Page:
TIPS FOR BUILDING A WINE CELLAR

The construction of a wine cellar must satisfy the essential conditions required for proper wine preservation:

-       -  Constant temperature (preferably between 11 and 14oC)

-       - A good level of humidity (ideally between 60 and 80%, no less than 50%). Too much humidity causes mildew to form on the cork and deteriorates the label, whereas too little humidity dries up the cork.

-       - Free of vibrations. Movement is harmful for wine.

-       - Obscurity. Always as little light as possible.

-       - An odour-free environment. As cork is porous, any odour present in the cellar risks being carried over to the wine. Avoid garages and furnace rooms. Furthermore, a wine cellar is not a pantry. Do not keep onions, tomatoes or other foods in the wine cellar.
 

Walls and ceiling
Building your cellar walls: You can use wood or concrete but make sure your wall thickness is no more than 18cm.  You wouldnít be able to install the air-cooling system.

Insulation must be at least R20 and ideally R30 factor or more, in order to ensure stability with regard to temperature and humidity levels. The interior of your cellar must be as inert as possible. Urethane is the best choice of insulation, as it hermetically seals the walls and ceiling. Rigid insulation panels are also recommendable.  Mineral wool can also do the trick if it is well protected from humidity, which could cause it to lose its insulating capacity over time.

A vapour-seal is necessary to maintain the level of humidity. Sheets must overlap, be secured with adhesive tape and placed between the insulation and the waterproof gyprock (used for bathrooms).

The paint must be mould-resistant latex. Bathroom paint works well. It is best to choose dark colours for more obscurity. If you are working in an hold wine cellar, consult our page concerning fungi and mildew.

Door
To ensure optimal wine cellar sealing, an insulated door (minimum R16) equipped with weather-stripping is recommended. Should you prefer a door with a window, it should preferably be one with thermal glass that has been treated against ultraviolet rays. Tempered glass should also be considered, especially if there is a lot of circulation in the area or if there are young children nearby. Tempered glass shatters (like a carís windshield) rather than breaking into sharp shards.

Donít forget to put a lock on the door. Whether itís a lock with a key, a combination lock or the new fingerprint locks, it is best to control the access to your cellar.

Floor
Any type of floor covering that is resistant to humidity Ė stones, ceramic tiles or marble Ė can be used for your floors. However, you should avoid using carpeting and wood that has not been sealed, as they absorb humidity.

For those building a wine cellar in a basement, you can take advantage of the natural humidity of the soil by piercing 1 to 2-cm holes through the concrete of the basement floor. Holes at every 5-6 cm along the walls can help increase the humidity level in your basement by 1 or 2 degrees. You must however make sure that the soil is not waterlogged and that drainage under the foundation is adequate to avoid water infiltrations. You can cover the holes with a screen or crushed stone to keep insect out.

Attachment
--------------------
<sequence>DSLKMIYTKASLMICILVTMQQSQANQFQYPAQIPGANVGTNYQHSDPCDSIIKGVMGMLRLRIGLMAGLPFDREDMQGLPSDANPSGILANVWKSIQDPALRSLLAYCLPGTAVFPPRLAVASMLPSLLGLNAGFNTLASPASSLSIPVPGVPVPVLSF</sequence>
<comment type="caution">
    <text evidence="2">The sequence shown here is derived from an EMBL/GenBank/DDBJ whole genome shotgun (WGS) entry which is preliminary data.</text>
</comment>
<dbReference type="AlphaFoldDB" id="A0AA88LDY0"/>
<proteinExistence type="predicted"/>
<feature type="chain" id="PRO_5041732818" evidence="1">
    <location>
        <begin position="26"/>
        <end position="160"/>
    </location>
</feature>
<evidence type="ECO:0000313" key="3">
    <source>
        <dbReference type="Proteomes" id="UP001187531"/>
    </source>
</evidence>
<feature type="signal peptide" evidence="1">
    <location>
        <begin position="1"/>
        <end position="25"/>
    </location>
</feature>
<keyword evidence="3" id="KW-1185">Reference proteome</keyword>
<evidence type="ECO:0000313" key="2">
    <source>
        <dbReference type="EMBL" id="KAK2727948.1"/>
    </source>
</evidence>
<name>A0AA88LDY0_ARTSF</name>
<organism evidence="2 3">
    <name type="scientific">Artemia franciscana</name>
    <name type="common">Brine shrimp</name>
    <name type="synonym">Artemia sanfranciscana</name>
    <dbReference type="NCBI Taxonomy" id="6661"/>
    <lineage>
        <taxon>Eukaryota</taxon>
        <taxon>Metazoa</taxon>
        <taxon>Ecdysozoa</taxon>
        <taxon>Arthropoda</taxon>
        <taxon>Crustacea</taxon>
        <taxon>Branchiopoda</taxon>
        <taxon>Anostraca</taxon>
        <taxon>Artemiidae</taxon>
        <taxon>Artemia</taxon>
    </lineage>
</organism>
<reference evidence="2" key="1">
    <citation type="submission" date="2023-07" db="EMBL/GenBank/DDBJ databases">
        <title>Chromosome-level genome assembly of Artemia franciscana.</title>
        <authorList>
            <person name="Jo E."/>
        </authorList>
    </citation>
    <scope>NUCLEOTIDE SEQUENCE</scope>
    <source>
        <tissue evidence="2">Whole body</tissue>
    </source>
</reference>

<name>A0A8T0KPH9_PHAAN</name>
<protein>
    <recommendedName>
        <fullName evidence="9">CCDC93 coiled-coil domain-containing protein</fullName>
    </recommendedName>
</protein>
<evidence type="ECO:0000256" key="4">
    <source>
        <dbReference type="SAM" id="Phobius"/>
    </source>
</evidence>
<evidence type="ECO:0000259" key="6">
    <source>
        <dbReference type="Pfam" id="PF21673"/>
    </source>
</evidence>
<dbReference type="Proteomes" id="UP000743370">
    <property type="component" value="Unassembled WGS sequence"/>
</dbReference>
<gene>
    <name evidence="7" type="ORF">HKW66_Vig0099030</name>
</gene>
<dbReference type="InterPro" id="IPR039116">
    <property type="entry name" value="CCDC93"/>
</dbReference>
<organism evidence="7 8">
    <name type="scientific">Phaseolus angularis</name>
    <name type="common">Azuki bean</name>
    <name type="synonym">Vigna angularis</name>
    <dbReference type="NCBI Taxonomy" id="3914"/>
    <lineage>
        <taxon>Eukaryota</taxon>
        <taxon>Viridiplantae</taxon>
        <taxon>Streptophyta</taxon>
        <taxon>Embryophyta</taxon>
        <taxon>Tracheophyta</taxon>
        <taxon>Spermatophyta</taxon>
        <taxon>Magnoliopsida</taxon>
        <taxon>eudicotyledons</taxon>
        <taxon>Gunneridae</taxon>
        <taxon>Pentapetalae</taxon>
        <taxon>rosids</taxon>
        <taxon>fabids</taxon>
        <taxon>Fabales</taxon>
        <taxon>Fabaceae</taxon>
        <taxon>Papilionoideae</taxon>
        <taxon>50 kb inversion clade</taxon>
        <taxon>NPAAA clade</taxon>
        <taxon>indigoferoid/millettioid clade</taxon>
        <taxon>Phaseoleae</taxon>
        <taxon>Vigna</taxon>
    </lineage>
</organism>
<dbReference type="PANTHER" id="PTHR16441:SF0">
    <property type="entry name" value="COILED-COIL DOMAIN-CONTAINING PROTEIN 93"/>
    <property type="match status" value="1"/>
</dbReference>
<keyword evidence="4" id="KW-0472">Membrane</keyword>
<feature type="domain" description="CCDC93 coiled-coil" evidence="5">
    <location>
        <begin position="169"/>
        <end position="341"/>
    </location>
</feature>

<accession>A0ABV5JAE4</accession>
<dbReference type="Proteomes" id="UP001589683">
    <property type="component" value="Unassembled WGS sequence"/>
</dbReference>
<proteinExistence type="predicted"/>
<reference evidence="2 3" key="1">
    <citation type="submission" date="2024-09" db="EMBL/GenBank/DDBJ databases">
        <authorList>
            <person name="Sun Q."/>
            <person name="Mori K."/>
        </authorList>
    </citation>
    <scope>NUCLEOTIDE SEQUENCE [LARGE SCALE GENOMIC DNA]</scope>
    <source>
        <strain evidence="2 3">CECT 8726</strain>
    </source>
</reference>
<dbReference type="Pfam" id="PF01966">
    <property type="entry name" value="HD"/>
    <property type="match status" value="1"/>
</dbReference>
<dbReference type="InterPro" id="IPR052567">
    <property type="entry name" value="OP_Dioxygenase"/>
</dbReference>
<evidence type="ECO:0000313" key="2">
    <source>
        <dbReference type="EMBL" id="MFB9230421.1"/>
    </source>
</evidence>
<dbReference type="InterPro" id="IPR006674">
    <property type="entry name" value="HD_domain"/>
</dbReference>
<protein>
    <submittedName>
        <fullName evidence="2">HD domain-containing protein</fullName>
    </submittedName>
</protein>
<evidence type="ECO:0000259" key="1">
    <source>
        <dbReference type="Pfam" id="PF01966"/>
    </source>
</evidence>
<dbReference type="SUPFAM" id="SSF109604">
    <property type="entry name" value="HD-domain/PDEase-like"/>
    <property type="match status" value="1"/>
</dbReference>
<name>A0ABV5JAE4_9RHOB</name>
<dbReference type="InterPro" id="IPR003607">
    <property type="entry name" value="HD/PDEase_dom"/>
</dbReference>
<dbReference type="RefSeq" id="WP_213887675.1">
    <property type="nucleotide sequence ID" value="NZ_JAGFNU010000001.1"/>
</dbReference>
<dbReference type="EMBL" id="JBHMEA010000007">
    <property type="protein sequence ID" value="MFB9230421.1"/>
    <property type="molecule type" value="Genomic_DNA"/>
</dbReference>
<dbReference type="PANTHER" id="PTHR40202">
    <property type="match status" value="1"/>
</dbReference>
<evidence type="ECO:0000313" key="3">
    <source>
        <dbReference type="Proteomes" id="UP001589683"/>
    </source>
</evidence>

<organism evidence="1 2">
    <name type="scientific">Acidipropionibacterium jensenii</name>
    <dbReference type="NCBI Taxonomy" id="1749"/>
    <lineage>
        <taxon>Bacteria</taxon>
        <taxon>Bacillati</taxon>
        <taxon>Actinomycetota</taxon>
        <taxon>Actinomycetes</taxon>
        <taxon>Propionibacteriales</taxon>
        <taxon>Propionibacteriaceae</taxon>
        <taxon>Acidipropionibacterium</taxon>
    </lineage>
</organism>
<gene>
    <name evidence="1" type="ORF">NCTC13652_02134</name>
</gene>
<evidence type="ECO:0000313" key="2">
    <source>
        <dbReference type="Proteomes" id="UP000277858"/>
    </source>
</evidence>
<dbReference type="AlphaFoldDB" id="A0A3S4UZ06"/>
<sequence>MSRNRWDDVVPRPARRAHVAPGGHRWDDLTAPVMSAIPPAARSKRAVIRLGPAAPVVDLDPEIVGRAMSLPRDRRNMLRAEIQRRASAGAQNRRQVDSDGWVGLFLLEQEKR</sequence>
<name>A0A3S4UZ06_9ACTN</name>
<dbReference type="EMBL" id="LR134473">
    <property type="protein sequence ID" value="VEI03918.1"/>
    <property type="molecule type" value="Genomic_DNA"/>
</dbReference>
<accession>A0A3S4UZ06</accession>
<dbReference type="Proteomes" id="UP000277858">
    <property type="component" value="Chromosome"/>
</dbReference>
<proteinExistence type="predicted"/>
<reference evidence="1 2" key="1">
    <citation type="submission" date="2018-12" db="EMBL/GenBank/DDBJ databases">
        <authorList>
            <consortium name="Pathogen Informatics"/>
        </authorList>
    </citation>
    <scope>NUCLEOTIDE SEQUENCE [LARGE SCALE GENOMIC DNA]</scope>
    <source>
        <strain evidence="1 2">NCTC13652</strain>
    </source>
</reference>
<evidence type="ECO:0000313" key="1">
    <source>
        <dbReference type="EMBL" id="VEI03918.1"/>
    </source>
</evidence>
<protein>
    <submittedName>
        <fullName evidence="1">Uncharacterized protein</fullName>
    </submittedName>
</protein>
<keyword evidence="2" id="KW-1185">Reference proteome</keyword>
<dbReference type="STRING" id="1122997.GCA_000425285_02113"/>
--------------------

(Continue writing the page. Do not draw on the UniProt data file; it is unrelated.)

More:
Lighting
Wine (especially white wine) is not favourable to light. It is best to have an obscure wine cellar where care has been taken to block out all light passages, particularly through the door. To illuminate this space, ban fluorescent lighting, which could alter the quality of the wine. If you want some sort of ambient lighting, you must consider a system with minimal lighting. A second system can provide supplementary lighting, as required, when you are working in the cellar.

In order to avoid any unnecessary temperature variations, purchasing a lighting system that generates little heat, such as LEDs, is recommended. You can also install light dimmers.

Cooling systems
An adapted wine cooling unit will ensure a constant temperature between 11 and 14oC. Moreover, a cooling system maximizes the relative humidity that must be maintained, if possible, between 60 and 80 %. The choice of your system will depend on the volume of the room and its location.

The 'hot' side of a wine cooling unit must be inside a room (interior). The most popular cellar cooling systems, such as KoolR, Wine Guardian and Fondis, do not generate humidity. They only preserve the humidity already present in the cellar. These cooling units will be sufficient for most private residences. In the case of a restaurant or a residence with a particularly dry environment, it may be necessary to resort to using a humidification system.

In any case, domestic air-conditioners are to be proscribed. These cannot sufficiently lower the temperature and will completely eliminate the humidity from the cellar.

Storage

As wine bottles are best stored sideways to ensure that the cork stays in contact with the wine and remains moist and to prevent oxygen from entering the bottle, you must consider installing many slanted storage spaces. Only a few screw-topped bottles can be vertically stored.

Bottles should be stacked in such a way that you do not have to move a bottle to access another.

A number of storage systems are available: modular, (individual, bulk, irregular bottles) red cedar, metallic or red clay. They can be bought in standard sizes or customized to your needs, but pay special attention to their sturdiness and, most of all, choose odour-FREE cedar.

Individual racks make it easier to locate the position of each bottle. You can even number the racks. Bulk racks (diamonds, cubes, blocks, etc.) are used especially for stocking large quantities of identical bottles.

Maitre de cave is a wine expert who can build you a cellar featuring the necessary requirements for the safekeeping of lesser wines as well as great vintages. (Contact)

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